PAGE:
Meet Christian

As a committed advocate for American University students and community members in the District of Columbia, I am running for Commissioner in ANC 3D07 because I believe in the Commission’s ability to improve the communities it represents. I believe that my passion for the AU community, public policy knowledge, and my thorough understanding of the District government will allow me to help the city better serve its residents. 

Born and raised in Connecticut, I moved to the District in 2019 to begin classes at American University and I am studying Interdisciplinary Studies in Communications, Legal Institutions, Economics, and Government.

In the Fall of 2019, I served as an intern in the Executive Office of Mayor Muriel Bowser, where I saw first-hand how the District government functions and gained essential insight as to how to improve it. Working in the Office of Federal and Regional Affairs, I contributed to District efforts regarding the US Census and DMV regional issues. I primarily worked with the Washington, DC Statehood Office where I grew grassroots support for admitting Washington, Douglass Commonwealth as the Union’s 51st state. My experience with District government has led me to become more involved in District affairs and my local community.

I have continued to fight for DC Statehood well after my efforts in the Mayor’s office by collaborating with the DC Democrats, Neighbors United for DC Statehood, Students for DC Statehood, and more.

Additionally, I’ve testified before the DC Council multiple times on essential issues facing the District, including the execution of the 2020 presidential primary.

While attending American University, I have become active in student life. I am the current president of AU Students for DC Statehood. In addition, I am a member of the Roosevelt Network, a progressive policy think tank. Last year, I served as the Chapter’s Democratic Access policy expert where I studied issues of election administration, ballot access, and voter suppression. I regularly attend the Quaker Meeting of Friends on campus, where I listen to leadings towards universal equality, and consensus.  I am currently employed by the University as a program leader for the University College/Complex Problems program where I facilitate classroom discussion and community building for Freshman students examining economic, business, and personal issues through a legal lens.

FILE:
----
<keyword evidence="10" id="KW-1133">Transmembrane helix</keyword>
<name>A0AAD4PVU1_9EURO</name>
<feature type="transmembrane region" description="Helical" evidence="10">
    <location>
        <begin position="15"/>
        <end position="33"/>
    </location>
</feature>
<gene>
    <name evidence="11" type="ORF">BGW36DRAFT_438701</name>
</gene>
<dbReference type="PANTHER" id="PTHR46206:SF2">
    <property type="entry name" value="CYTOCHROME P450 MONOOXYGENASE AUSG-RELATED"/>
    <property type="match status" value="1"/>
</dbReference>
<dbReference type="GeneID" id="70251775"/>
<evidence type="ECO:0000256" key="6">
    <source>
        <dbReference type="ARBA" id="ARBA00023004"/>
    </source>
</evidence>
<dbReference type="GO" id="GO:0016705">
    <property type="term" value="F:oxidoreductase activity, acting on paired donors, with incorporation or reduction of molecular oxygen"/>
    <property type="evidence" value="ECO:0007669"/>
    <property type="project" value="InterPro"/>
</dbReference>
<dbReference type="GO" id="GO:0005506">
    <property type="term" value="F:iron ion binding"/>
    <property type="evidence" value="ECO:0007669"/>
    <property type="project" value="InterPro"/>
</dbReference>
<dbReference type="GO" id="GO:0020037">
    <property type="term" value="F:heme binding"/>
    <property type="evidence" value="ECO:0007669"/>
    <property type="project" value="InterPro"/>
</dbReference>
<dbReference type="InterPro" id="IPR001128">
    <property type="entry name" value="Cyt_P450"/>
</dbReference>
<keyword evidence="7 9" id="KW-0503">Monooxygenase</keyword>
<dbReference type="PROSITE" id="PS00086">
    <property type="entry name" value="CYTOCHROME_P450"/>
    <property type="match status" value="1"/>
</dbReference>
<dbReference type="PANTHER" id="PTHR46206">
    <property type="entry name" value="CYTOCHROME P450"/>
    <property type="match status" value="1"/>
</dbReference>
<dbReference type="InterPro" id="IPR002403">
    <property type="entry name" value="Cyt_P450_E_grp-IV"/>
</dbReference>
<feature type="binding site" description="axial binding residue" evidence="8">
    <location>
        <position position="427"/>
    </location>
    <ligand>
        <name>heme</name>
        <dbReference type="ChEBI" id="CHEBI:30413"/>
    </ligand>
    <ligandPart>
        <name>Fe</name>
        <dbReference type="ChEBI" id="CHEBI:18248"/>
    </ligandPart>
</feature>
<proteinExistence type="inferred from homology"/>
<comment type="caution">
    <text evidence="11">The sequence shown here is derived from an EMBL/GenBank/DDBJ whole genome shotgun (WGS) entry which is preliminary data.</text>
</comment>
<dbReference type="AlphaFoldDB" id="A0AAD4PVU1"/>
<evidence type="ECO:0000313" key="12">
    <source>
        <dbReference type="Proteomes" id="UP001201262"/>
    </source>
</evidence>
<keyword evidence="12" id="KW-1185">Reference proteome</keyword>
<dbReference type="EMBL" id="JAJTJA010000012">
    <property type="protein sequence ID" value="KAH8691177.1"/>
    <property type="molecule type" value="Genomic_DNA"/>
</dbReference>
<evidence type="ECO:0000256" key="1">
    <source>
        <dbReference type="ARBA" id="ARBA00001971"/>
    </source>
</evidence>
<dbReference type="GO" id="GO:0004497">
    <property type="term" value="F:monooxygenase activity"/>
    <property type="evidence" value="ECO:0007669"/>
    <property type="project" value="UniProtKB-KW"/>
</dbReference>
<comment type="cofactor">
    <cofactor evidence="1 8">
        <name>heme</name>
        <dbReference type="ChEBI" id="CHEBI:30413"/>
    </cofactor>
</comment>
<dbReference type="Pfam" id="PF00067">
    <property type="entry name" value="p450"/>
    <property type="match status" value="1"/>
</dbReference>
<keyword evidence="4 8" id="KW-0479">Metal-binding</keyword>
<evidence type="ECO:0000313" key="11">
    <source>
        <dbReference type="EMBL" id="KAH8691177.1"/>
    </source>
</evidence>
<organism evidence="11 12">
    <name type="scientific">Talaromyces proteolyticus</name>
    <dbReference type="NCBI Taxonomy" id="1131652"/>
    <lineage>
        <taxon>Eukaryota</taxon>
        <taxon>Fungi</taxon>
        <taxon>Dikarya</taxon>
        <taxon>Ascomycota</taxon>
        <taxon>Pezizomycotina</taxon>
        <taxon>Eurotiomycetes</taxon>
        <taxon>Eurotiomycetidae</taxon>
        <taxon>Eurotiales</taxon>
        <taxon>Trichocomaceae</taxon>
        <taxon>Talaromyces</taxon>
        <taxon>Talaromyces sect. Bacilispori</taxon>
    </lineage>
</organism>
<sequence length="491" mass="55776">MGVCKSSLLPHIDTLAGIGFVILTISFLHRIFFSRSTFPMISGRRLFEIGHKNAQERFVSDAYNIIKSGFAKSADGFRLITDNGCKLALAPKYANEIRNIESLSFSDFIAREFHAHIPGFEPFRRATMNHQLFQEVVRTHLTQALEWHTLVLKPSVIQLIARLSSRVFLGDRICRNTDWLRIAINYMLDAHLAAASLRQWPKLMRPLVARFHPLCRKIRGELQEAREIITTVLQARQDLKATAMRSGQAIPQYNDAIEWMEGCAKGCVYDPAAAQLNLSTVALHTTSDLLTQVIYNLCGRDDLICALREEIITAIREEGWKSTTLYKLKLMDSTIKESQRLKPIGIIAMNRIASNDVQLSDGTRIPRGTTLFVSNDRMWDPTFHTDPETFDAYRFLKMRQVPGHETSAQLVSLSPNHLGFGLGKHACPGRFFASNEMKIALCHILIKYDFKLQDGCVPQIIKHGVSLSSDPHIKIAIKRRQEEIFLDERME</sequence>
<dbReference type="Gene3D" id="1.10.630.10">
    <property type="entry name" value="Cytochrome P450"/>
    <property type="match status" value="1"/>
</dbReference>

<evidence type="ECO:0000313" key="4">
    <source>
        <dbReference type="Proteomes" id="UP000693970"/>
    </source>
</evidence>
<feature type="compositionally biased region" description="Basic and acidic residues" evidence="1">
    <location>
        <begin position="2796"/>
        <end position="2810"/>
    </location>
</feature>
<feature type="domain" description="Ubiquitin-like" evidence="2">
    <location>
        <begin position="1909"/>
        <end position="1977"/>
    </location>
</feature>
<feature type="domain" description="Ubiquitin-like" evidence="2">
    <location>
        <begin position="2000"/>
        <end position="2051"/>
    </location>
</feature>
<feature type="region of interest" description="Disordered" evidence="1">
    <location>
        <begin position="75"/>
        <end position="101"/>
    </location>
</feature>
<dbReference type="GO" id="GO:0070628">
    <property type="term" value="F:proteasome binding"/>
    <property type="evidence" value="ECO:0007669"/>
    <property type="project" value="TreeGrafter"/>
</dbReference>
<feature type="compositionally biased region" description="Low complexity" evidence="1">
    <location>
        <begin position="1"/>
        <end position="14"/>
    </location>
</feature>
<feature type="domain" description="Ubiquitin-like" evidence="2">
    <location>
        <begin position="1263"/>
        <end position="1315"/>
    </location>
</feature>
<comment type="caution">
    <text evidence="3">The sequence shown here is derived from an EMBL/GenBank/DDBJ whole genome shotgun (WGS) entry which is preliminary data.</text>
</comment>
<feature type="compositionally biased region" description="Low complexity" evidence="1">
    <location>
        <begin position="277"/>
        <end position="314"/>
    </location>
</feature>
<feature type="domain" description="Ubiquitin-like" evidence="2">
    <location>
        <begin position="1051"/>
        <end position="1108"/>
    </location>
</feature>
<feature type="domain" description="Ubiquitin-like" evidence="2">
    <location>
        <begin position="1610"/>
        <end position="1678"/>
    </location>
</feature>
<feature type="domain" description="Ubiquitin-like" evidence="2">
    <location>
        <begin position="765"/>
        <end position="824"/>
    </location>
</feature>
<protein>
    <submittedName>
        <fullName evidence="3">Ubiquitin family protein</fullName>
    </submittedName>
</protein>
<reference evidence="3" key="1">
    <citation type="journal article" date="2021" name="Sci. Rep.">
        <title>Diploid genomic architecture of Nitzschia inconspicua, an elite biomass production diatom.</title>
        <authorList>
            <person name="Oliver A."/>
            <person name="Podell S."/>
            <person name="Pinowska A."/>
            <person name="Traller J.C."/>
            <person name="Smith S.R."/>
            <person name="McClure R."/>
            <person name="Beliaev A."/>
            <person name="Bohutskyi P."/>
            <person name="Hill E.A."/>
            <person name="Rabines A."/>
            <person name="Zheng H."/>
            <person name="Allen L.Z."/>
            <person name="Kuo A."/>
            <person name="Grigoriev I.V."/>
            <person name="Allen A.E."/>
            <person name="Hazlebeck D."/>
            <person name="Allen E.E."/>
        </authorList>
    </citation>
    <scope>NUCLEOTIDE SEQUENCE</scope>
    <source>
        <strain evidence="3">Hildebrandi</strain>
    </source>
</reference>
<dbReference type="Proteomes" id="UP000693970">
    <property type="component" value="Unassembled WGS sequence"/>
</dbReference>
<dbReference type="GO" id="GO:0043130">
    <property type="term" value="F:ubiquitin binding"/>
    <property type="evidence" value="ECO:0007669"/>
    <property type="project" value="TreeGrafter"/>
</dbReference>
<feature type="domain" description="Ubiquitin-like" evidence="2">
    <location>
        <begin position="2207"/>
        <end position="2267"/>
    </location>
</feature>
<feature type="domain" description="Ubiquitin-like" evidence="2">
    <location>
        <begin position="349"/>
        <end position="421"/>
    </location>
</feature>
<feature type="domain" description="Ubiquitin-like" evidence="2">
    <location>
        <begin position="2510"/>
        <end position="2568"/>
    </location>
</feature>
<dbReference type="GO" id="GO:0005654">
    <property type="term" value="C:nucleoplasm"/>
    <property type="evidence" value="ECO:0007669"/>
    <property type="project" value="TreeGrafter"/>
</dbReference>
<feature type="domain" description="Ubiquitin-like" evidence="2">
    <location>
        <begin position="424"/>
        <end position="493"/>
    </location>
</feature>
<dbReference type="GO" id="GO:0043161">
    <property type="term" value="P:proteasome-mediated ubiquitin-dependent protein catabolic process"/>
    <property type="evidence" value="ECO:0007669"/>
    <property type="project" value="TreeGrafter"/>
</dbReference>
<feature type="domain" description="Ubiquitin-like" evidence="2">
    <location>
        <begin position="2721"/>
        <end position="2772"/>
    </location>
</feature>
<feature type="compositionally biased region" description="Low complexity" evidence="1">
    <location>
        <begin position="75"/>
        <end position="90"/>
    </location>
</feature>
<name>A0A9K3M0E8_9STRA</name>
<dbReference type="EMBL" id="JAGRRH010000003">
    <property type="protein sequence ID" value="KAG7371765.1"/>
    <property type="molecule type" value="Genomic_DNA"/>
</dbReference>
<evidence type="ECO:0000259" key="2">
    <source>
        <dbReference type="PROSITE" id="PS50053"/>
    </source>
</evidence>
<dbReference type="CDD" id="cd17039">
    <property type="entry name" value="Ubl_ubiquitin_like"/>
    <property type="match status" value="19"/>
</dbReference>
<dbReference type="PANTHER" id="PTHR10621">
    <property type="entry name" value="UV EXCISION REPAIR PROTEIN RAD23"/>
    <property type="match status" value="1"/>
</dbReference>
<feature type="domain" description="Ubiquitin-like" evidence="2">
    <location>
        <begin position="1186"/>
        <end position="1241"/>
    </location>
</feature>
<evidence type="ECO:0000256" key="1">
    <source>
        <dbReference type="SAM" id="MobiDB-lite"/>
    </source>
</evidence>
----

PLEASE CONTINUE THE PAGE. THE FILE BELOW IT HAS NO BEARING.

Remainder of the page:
I have always been focused on community-based action. I am dedicated to combating the opioid crisis in my local community and have developed new ways to support at risk individuals. In the past, I mentored structurally disadvantaged students, conducted training for adults seeking to mitigate the youth substance abuse crisis, and advocated for robust policy action to address the crisis.

“I am a firm believer that while life isn’t always fair, the Government should be”

When I moved to the District, I immediately began devoting much of my time and energy to the community.  During my first week in DC, I volunteered at Food and Friends where I prepared meals for individuals living with HIV/AIDS, cancer, and other life-challenging illnesses. It was there that I first felt the warmth and kindness of the people of the District. When I discovered that they shared my passion for helping their neighbors and serving their community, I knew I was a Washingtonian at heart. 

While the District has taken important steps to protect everyday residents, there remains much more work to be done. I am a firm believer that while life isn’t fair, the Government should be. Once elected, I will use legislation and my continued public advocacy to build a city that works for my fellow American University students and all District residents.